#penguinrights and habitat corpus: #antarcticalphabet

    Let us sound the battle-cry for #penguinrights. Suppose penguins took us humans to court for destroying their habitat? Suppose they won?  I am not talking only of animal rights, or even land rights, but earth rights. Penguin power is habitat corpus: the battle to protect an ecosystem – … Continue reading

#AntarcticAlphabet: O is for oil

Oil drips down the trypots and the rigs. It oozes in tarpits, welling up from the ground, the black gold of fantasy released by water under pressure, the raw hydraulics of fracking. The revolution relies on the stuff; prosperity and peace rise with carbon dioxide released into air and ocean. … Continue reading

St Andrew’s Bay: lots of pictures of #penguincity

    St Andrew’s Bay was a picturefest, so this post is mostly decorative too. I wrote at the time that Jordi warned us of a river crossing and potential weather changes. The morning, though, was spectacular, the hills and glaciers all around the bay standing out against the sky … Continue reading

Ocean Harbour: Bayard and birthdays

We anchored at Ocean Harbour, across the bay from the listing, rusting hulk of the Bayard. There’s a strange continuity for the old whaling ship was scuttled in 1911, the year Europa was launched half a world away in Hamburg. Now Europa visits and her crew crane their necks at … Continue reading

Macaroni and more

There was plenty more of South Georgia to come, not least the exotic Macaroni penguin. On leaving Grytviken we dropped anchor briefly at Cobbler’s Cove. Several crew took off on a there-and-back again hike to see a colony of Macaroni penguins, so named for their spray of yellow feathers. The … Continue reading

Party, party (and a bit of counting and buildings too)

    The night we spent anchored in the bay at Grytviken, Europa had a party. The British Antarctic Survey (BAS) has an important research base at King Edward Point (about a kilometer away around the bay, rather less than that in a zodiac), and some of the scientists and … Continue reading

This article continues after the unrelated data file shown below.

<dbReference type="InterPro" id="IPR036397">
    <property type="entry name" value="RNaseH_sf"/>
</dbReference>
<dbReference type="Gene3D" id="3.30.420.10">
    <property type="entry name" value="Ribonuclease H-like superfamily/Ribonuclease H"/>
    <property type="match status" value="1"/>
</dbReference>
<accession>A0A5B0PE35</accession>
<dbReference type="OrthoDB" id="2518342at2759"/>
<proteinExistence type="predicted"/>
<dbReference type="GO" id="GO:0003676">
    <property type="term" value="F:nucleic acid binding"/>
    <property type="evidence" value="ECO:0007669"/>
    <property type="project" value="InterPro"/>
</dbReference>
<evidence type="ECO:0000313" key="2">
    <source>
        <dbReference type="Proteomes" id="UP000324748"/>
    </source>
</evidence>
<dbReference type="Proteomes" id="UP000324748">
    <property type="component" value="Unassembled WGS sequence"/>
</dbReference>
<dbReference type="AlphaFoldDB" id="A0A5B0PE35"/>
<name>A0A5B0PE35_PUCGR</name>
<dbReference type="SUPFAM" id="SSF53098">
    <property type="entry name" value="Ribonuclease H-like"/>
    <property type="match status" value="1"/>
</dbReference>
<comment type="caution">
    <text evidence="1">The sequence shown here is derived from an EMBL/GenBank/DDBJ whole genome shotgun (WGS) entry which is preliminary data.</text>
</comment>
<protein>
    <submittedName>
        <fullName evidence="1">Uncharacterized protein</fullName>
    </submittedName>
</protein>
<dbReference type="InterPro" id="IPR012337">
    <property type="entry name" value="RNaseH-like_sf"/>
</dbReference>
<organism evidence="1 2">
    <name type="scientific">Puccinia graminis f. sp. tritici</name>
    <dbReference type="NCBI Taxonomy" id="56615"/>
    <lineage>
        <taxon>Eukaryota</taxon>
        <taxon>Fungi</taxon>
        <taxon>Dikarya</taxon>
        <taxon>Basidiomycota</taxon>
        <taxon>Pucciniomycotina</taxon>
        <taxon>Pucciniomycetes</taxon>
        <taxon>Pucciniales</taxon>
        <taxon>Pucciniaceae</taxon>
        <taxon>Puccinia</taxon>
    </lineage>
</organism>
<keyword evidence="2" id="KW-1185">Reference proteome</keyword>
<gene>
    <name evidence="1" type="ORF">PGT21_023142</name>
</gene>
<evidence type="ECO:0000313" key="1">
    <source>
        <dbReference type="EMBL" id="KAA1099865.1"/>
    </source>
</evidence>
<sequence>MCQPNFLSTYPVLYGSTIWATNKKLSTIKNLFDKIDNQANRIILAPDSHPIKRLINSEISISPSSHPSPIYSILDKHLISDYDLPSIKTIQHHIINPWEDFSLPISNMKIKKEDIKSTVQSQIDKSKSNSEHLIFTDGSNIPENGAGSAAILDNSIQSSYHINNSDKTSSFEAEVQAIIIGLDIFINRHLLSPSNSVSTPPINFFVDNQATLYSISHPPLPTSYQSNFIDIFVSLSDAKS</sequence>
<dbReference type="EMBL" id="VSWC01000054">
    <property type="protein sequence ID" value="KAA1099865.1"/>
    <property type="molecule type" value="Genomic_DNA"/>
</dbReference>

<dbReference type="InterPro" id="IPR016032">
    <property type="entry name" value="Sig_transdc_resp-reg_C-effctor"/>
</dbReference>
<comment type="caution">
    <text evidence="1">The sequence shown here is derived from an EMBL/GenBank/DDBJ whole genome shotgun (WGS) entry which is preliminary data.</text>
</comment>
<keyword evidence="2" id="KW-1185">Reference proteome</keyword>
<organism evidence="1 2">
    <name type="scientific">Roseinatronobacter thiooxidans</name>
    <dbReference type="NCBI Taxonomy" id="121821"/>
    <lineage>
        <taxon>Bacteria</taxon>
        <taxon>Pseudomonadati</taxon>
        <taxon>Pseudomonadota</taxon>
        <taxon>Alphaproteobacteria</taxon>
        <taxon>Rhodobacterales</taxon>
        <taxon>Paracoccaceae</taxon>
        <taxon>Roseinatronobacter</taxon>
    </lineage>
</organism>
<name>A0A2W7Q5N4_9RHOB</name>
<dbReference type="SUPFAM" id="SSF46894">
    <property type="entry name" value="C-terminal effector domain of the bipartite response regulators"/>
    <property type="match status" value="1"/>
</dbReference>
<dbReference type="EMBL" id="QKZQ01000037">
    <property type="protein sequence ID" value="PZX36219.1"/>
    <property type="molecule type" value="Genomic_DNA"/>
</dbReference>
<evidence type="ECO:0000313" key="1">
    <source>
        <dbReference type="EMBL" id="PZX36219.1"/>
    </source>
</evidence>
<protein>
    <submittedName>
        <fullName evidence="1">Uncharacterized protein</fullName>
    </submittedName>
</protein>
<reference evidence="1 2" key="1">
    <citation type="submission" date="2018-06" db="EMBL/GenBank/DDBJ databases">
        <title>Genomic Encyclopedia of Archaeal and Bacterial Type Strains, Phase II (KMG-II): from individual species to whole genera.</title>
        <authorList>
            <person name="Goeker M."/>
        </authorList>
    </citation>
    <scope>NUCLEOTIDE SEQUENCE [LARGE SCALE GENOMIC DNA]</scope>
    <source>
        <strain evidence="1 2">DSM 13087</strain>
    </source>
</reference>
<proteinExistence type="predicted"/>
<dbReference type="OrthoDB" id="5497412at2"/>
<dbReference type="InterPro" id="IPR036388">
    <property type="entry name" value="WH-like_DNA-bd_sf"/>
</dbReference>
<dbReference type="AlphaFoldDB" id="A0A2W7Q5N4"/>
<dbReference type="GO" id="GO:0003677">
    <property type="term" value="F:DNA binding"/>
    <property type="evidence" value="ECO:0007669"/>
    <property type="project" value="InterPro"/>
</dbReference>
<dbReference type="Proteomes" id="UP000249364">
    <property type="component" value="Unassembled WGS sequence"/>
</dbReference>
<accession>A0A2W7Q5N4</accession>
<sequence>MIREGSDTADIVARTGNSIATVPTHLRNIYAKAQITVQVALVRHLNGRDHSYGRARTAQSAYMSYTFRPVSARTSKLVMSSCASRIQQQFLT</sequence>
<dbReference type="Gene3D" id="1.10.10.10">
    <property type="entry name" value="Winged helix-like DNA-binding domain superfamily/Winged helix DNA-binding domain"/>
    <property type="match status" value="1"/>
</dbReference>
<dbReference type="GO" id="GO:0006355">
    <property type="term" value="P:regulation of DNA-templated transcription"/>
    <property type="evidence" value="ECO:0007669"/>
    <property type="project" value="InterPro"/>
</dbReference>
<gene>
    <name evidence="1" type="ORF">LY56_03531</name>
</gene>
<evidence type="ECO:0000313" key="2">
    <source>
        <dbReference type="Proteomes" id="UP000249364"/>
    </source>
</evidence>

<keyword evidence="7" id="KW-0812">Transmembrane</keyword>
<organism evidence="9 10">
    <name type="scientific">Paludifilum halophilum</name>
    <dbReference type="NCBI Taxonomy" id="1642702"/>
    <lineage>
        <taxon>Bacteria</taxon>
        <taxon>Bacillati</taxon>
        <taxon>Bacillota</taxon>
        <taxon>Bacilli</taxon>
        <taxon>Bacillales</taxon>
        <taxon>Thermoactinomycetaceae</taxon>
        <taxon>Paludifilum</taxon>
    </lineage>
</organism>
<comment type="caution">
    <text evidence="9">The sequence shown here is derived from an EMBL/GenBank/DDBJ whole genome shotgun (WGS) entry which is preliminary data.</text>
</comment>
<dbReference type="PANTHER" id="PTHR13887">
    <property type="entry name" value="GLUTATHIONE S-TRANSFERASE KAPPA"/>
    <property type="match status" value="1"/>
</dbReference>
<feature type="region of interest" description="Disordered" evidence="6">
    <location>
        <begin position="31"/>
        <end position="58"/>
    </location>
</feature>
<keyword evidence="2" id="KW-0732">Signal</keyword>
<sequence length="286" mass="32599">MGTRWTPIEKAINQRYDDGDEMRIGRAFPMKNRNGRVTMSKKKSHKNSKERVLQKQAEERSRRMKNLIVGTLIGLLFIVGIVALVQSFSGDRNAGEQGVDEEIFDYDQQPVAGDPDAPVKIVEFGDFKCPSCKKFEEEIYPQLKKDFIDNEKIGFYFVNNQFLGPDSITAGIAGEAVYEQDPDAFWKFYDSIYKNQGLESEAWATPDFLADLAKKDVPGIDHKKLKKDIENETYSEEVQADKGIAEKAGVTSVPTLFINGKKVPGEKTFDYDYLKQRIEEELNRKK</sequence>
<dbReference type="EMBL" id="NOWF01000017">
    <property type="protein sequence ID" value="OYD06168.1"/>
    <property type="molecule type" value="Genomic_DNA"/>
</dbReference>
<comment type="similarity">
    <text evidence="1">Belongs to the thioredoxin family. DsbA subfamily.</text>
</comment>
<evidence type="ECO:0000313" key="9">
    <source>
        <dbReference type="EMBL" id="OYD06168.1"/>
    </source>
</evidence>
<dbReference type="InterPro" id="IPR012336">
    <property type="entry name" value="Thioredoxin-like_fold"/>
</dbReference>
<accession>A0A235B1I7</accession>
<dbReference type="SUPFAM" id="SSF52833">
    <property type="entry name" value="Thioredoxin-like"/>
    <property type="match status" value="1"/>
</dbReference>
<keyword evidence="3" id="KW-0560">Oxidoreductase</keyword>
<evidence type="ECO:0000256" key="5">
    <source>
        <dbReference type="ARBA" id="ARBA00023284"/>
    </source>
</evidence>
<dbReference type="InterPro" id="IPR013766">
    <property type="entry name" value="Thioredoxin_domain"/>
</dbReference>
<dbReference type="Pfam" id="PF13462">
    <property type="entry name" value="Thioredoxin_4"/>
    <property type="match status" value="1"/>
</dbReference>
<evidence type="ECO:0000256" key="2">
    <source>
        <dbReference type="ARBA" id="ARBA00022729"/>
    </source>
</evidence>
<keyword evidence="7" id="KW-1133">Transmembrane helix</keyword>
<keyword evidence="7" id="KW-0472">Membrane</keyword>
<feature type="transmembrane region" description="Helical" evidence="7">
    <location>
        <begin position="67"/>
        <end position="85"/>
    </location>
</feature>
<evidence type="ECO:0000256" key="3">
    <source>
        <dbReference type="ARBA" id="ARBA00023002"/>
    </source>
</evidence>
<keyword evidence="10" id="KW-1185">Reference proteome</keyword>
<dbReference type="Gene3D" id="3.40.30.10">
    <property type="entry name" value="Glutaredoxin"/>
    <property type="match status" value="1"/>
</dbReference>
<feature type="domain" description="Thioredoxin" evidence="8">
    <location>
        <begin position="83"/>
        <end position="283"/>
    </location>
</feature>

Whaling HQ in Antarctica: whales, steam and solar

Larsen founded Grytviken as a whaling station, the first land-based such factory in the southern hemisphere. The bay, with its rusting industry and neat white buildings, the scattered bones and indolent fur seals, is an integral part of the whaling era when the Americas, Europe and Asia depended on the … Continue reading

Ice sheets in Antarctica: losing or gaining?

A friend recently highlighted last year’s NASA research on Antarctic ice-sheets and asked me to comment. So I’m going slightly away from the journey reprise to take a quick jaunt around some of the latest publications. In short: some ice sheets may be thickening slightly but that does not mean … Continue reading

South Georgia Heritage Trust: habitat and ambition

Before disembarking at Grytviken, the Director of the South Georgia Heritage Trust came on board to talk about the challenges and successes of habitat restoration on the island. They’ve got a seriously impressive record. I’ve mentioned the reindeer, but of course they’re fairly big and slow-moving. Once the decision had … Continue reading

Alpine uplands above Maiviken

Maiviken Cove was our next stop.  We headed there only after leaving our anchor behind in the foul ground of Stromness Harbour. Heroic efforts to free it had begun at first light, although the beautiful sunrise was largely unappreciated by the hard-working crew. In the end the chain was pulled … Continue reading